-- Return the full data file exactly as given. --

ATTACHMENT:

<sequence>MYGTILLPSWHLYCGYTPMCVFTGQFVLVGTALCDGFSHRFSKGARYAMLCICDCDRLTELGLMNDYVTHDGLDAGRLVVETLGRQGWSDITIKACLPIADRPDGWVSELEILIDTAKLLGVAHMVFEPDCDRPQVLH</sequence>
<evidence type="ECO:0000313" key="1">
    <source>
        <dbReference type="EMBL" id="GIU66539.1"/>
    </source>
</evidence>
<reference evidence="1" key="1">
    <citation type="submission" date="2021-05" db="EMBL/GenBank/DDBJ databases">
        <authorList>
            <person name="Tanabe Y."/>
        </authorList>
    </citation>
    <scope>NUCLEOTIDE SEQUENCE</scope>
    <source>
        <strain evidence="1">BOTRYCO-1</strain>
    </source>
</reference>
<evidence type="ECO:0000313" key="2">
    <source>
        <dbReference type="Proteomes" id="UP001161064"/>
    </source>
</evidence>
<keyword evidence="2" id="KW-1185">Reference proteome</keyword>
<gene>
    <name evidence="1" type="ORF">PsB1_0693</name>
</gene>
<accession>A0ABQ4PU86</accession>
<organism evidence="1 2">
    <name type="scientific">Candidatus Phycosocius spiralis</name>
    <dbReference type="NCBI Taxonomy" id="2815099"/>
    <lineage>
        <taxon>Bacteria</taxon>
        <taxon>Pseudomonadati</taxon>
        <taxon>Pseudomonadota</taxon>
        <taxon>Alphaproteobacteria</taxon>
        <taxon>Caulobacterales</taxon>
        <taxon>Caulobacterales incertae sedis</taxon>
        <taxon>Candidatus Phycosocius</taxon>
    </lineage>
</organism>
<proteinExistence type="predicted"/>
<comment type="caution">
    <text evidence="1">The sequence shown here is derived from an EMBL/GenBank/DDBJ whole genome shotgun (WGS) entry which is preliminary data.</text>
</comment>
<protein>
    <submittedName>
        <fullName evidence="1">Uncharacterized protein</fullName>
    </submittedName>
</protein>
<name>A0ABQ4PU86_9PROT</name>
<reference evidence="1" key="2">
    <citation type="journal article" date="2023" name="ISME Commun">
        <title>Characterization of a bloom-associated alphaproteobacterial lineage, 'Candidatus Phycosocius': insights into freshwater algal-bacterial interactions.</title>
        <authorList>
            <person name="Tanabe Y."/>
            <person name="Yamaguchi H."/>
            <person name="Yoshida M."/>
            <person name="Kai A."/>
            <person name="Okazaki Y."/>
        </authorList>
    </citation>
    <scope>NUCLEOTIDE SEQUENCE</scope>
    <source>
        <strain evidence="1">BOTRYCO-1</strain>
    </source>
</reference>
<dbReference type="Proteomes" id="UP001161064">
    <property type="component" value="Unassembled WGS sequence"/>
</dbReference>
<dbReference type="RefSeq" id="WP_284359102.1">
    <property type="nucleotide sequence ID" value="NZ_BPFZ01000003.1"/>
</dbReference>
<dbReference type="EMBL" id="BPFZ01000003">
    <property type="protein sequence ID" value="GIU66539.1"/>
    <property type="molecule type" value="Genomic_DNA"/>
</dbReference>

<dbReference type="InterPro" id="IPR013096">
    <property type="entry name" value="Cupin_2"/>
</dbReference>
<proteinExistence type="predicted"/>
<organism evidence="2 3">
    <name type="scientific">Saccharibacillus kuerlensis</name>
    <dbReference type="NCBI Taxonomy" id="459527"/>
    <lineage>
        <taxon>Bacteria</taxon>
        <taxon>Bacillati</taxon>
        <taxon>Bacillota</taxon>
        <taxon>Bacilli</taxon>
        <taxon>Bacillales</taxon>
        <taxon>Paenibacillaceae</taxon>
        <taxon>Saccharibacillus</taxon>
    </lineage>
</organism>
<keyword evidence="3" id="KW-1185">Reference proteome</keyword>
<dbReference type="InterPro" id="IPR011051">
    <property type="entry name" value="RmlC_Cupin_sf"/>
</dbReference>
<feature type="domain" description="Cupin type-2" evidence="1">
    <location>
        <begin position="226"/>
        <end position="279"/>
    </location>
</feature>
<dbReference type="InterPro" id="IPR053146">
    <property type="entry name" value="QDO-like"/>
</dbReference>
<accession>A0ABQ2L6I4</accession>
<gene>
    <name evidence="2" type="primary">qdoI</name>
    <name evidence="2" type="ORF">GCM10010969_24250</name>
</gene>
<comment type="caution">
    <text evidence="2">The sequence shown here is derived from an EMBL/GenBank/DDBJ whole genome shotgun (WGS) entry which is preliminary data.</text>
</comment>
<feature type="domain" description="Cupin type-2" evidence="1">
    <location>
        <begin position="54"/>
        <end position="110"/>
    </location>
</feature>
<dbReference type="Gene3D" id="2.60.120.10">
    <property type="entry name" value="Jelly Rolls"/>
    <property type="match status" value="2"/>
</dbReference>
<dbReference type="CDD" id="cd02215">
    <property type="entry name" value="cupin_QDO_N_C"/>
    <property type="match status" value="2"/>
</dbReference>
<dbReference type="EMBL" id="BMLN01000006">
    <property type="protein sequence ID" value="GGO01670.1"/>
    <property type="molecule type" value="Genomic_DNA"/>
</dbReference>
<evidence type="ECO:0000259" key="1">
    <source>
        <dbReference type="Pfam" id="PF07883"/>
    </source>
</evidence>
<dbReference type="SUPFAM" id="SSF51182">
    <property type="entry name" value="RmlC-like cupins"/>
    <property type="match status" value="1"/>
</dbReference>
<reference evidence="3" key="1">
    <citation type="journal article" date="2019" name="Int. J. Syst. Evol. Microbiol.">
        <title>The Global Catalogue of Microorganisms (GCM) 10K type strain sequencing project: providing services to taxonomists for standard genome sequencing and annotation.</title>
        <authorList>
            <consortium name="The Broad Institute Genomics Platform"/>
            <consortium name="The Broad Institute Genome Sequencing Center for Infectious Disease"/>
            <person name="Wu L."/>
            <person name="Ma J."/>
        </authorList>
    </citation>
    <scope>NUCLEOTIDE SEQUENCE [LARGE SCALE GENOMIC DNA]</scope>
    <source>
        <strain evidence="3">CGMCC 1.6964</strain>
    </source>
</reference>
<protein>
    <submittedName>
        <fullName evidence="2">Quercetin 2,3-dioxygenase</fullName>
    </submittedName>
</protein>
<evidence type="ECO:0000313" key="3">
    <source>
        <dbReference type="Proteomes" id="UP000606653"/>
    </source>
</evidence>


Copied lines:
<sequence>MYGTILLPSWHLYCGYTPMCVFTGQFVLVGTALCDGFSHRFSKGARYAMLCICDCDRLTELGLMNDYVTHDGLDAGRLVVETLGRQGWSDITIKACLPIADRPDGWVSELEILIDTAKLLGVAHMVFEPDCDRPQVLH</sequence>
<evidence type="ECO:0000313" key="1">
    <source>
        <dbReference type="EMBL" id="GIU66539.1"/>
    </source>
</evidence>
<reference evidence="1" key="1">
    <citation type="submission" date="2021-05" db="EMBL/GenBank/DDBJ databases">
        <authorList>
            <person name="Tanabe Y."/>
        </authorList>
    </citation>
    <scope>NUCLEOTIDE SEQUENCE</scope>
    <source>
        <strain evidence="1">BOTRYCO-1</strain>
    </source>
</reference>
<evidence type="ECO:0000313" key="2">
    <source>
        <dbReference type="Proteomes" id="UP001161064"/>
    </source>
</evidence>
<keyword evidence="2" id="KW-1185">Reference proteome</keyword>
<gene>
    <name evidence="1" type="ORF">PsB1_0693</name>
</gene>
<accession>A0ABQ4PU86</accession>
<organism evidence="1 2">
    <name type="scientific">Candidatus Phycosocius spiralis</name>
    <dbReference type="NCBI Taxonomy" id="2815099"/>
    <lineage>
        <taxon>Bacteria</taxon>
        <taxon>Pseudomonadati</taxon>
        <taxon>Pseudomonadota</taxon>
        <taxon>Alphaproteobacteria</taxon>
        <taxon>Caulobacterales</taxon>
        <taxon>Caulobacterales incertae sedis</taxon>
        <taxon>Candidatus Phycosocius</taxon>
    </lineage>
</organism>
<proteinExistence type="predicted"/>
<comment type="caution">
    <text evidence="1">The sequence shown here is derived from an EMBL/GenBank/DDBJ whole genome shotgun (WGS) entry which is preliminary data.</text>
</comment>
<protein>
    <submittedName>
        <fullName evidence="1">Uncharacterized protein</fullName>
    </submittedName>
</protein>
<name>A0ABQ4PU86_9PROT</name>
<reference evidence="1" key="2">
    <citation type="journal article" date="2023" name="ISME Commun">
        <title>Characterization of a bloom-associated alphaproteobacterial lineage, 'Candidatus Phycosocius': insights into freshwater algal-bacterial interactions.</title>
        <authorList>
            <person name="Tanabe Y."/>
            <person name="Yamaguchi H."/>
            <person name="Yoshida M."/>
            <person name="Kai A."/>
            <person name="Okazaki Y."/>
        </authorList>
    </citation>
    <scope>NUCLEOTIDE SEQUENCE</scope>
    <source>
        <strain evidence="1">BOTRYCO-1</strain>
    </source>
</reference>
<dbReference type="Proteomes" id="UP001161064">
    <property type="component" value="Unassembled WGS sequence"/>
</dbReference>
<dbReference type="RefSeq" id="WP_284359102.1">
    <property type="nucleotide sequence ID" value="NZ_BPFZ01000003.1"/>
</dbReference>
<dbReference type="EMBL" id="BPFZ01000003">
    <property type="protein sequence ID" value="GIU66539.1"/>
    <property type="molecule type" value="Genomic_DNA"/>
</dbReference>

<dbReference type="InterPro" id="IPR013096">
    <property type="entry name" value="Cupin_2"/>
</dbReference>
<proteinExistence type="predicted"/>
<organism evidence="2 3">
    <name type="scientific">Saccharibacillus kuerlensis</name>
    <dbReference type="NCBI Taxonomy" id="459527"/>
    <lineage>
        <taxon>Bacteria</taxon>
        <taxon>Bacillati</taxon>
        <taxon>Bacillota</taxon>
        <taxon>Bacilli</taxon>
        <taxon>Bacillales</taxon>
        <taxon>Paenibacillaceae</taxon>
        <taxon>Saccharibacillus</taxon>
    </lineage>
</organism>
<keyword evidence="3" id="KW-1185">Reference proteome</keyword>
<dbReference type="InterPro" id="IPR011051">
    <property type="entry name" value="RmlC_Cupin_sf"/>
</dbReference>
<feature type="domain" description="Cupin type-2" evidence="1">
    <location>
        <begin position="226"/>
        <end position="279"/>
    </location>
</feature>
<dbReference type="InterPro" id="IPR053146">
    <property type="entry name" value="QDO-like"/>
</dbReference>
<accession>A0ABQ2L6I4</accession>
<gene>
    <name evidence="2" type="primary">qdoI</name>
    <name evidence="2" type="ORF">GCM10010969_24250</name>
</gene>
<comment type="caution">
    <text evidence="2">The sequence shown here is derived from an EMBL/GenBank/DDBJ whole genome shotgun (WGS) entry which is preliminary data.</text>
</comment>
<feature type="domain" description="Cupin type-2" evidence="1">
    <location>
        <begin position="54"/>
        <end position="110"/>
    </location>
</feature>
<dbReference type="Gene3D" id="2.60.120.10">
    <property type="entry name" value="Jelly Rolls"/>
    <property type="match status" value="2"/>
</dbReference>
<dbReference type="CDD" id="cd02215">
    <property type="entry name" value="cupin_QDO_N_C"/>
    <property type="match status" value="2"/>
</dbReference>
<dbReference type="EMBL" id="BMLN01000006">
    <property type="protein sequence ID" value="GGO01670.1"/>
    <property type="molecule type" value="Genomic_DNA"/>
</dbReference>
<evidence type="ECO:0000259" key="1">
    <source>
        <dbReference type="Pfam" id="PF07883"/>
    </source>
</evidence>
<dbReference type="SUPFAM" id="SSF51182">
    <property type="entry name" value="RmlC-like cupins"/>
    <property type="match status" value="1"/>
</dbReference>
<reference evidence="3" key="1">
    <citation type="journal article" date="2019" name="Int. J. Syst. Evol. Microbiol.">
        <title>The Global Catalogue of Microorganisms (GCM) 10K type strain sequencing project: providing services to taxonomists for standard genome sequencing and annotation.</title>
        <authorList>
            <consortium name="The Broad Institute Genomics Platform"/>
            <consortium name="The Broad Institute Genome Sequencing Center for Infectious Disease"/>
            <person name="Wu L."/>
            <person name="Ma J."/>
        </authorList>
    </citation>
    <scope>NUCLEOTIDE SEQUENCE [LARGE SCALE GENOMIC DNA]</scope>
    <source>
        <strain evidence="3">CGMCC 1.6964</strain>
    </source>
</reference>
<protein>
    <submittedName>
        <fullName evidence="2">Quercetin 2,3-dioxygenase</fullName>
    </submittedName>
</protein>
<evidence type="ECO:0000313" key="3">
    <source>
        <dbReference type="Proteomes" id="UP000606653"/>
    </source>
</evidence>